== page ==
Limpopo-Lipadi shareholder and artist, Alison Nicholls leads multiple safaris every year for people from all over the world to teach them how to draw and paint while enjoying the bush and its animals. During her last visit she took her sketching class to the village nearest Limpopo-Lipadi, Tsetsebjwe, where she delighted the children with her guidance in drawing and sketching. Read her full story through the link in bio.

One wall of Tsetsebjwe Secondary School’s art classroom was full of wonderfully detailed drawings, by students who were taking their art exams. The room was a creative, colourful environment and I was glad to have been invited by the art teacher, Mr Leonard Bolesitswe, to teach a class about sketching animals. Bafetsi Molate, who works at Limpopo-Lipadi and is from Tsetsebjwe, was our guide, and took us to visit the school headmistress before showing us to the art classroom as the students arrived. They were a group of 12-year-olds, some of whom also have relatives who work at Limpopo-Lipadi.

The idea behind my sketching class is to teach students to see simple shapes, so that they can learn to draw even the most complex subject more easily. I have created a series of animal drawing cards featuring photographs of African wildlife and domestic livestock, and examples of how each animal can be broken down into simple shapes. I emphasize how important it is to concentrate on the big shapes first, making sure you have the whole animal drawn on your paper before starting to add eyes, horns, ears, or coat patterns. I speak a little Setswana but certainly not enough to explain this, so Bafetsi was my interpreter. For the first drawing, students have eight minutes and can see both the photograph and the examples using simple shapes. The students swap cards for each drawing and gradually the time for each drawing reduces so they have to work faster. For the final drawing they have only the photograph, so they have to find their own shapes without referring to my examples. It was great fun and there are some amazing pieces of art, which improved with each drawing.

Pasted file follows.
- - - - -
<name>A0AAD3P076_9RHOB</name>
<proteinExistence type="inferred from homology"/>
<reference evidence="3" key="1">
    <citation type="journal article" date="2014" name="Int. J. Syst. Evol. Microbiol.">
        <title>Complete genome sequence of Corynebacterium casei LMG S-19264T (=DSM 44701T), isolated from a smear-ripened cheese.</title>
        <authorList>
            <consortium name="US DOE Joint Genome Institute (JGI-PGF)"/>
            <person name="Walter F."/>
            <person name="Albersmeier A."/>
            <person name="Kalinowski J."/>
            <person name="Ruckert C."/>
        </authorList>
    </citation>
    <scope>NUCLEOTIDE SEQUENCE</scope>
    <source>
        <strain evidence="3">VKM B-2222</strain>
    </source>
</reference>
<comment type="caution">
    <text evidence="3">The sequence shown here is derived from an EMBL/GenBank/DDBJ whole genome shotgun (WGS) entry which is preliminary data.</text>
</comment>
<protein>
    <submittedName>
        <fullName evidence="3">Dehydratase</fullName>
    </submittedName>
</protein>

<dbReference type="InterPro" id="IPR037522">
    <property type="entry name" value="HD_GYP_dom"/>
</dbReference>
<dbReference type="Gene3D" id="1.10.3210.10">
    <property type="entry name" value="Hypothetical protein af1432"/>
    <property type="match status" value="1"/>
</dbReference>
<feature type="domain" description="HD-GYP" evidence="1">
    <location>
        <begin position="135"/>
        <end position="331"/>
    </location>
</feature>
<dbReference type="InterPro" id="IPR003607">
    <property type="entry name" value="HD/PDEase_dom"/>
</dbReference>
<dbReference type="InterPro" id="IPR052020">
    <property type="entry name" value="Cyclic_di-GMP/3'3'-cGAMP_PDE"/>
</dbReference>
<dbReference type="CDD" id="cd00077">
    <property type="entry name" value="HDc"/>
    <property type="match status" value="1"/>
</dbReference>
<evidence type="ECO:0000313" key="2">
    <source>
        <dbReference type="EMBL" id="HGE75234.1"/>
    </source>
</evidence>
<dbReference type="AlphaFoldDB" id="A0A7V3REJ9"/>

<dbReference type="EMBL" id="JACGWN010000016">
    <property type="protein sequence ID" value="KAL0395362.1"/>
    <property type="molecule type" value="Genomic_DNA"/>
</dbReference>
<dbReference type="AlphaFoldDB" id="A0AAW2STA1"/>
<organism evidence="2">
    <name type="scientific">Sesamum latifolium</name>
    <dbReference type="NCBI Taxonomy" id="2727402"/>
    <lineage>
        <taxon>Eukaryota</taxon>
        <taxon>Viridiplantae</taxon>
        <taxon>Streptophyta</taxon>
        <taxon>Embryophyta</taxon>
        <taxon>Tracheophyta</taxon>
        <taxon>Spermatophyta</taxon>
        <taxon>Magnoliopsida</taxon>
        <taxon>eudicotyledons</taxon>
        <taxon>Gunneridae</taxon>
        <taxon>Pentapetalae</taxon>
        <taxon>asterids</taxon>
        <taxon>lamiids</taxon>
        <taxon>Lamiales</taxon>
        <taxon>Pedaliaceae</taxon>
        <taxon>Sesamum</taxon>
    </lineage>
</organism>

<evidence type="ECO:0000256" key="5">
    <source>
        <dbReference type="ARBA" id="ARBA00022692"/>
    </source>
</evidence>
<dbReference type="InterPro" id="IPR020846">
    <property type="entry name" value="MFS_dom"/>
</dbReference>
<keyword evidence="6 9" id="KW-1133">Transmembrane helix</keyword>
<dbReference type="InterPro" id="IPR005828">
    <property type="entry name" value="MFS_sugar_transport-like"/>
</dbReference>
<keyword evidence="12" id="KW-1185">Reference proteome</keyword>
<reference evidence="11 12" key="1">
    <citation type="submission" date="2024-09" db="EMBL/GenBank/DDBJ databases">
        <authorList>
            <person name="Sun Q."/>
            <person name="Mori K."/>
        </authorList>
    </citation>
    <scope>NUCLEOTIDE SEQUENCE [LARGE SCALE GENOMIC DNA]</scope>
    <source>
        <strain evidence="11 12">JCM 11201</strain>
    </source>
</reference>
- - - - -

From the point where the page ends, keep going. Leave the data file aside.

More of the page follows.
I brought all the paper and pencils with me and left more with Mr Bolesitswe to use in future classes. Although there is excellent artwork by the students on the walls of the classroom, art supplies are in short supply for regular classes, so if you would like to help me remedy this, please send a message through this page.

After the class, Bafetsi was kind enough to give us a quick tour of Tsetsebjwe village, including a stop at one of the largest baobabs I’ve ever seen. I’m planning to visit the school again to teach more art classes and hope to add some exciting art programmes to Limpopo-Lipadi’s Motse Community Project. You can find out more about Limpopo-Lipadi’s commitment to social responsibility and the reserve’s work benefitting local communities here.

Alison Nicholls is an artist who is inspired by Africa. She lived in Botswana and Zimbabwe for several years, is a Limpopo-Lipadi shareholder, and returns to Africa regularly to sketch in the bush, work with conservation organisations and lead art safaris. To see more of her work please visit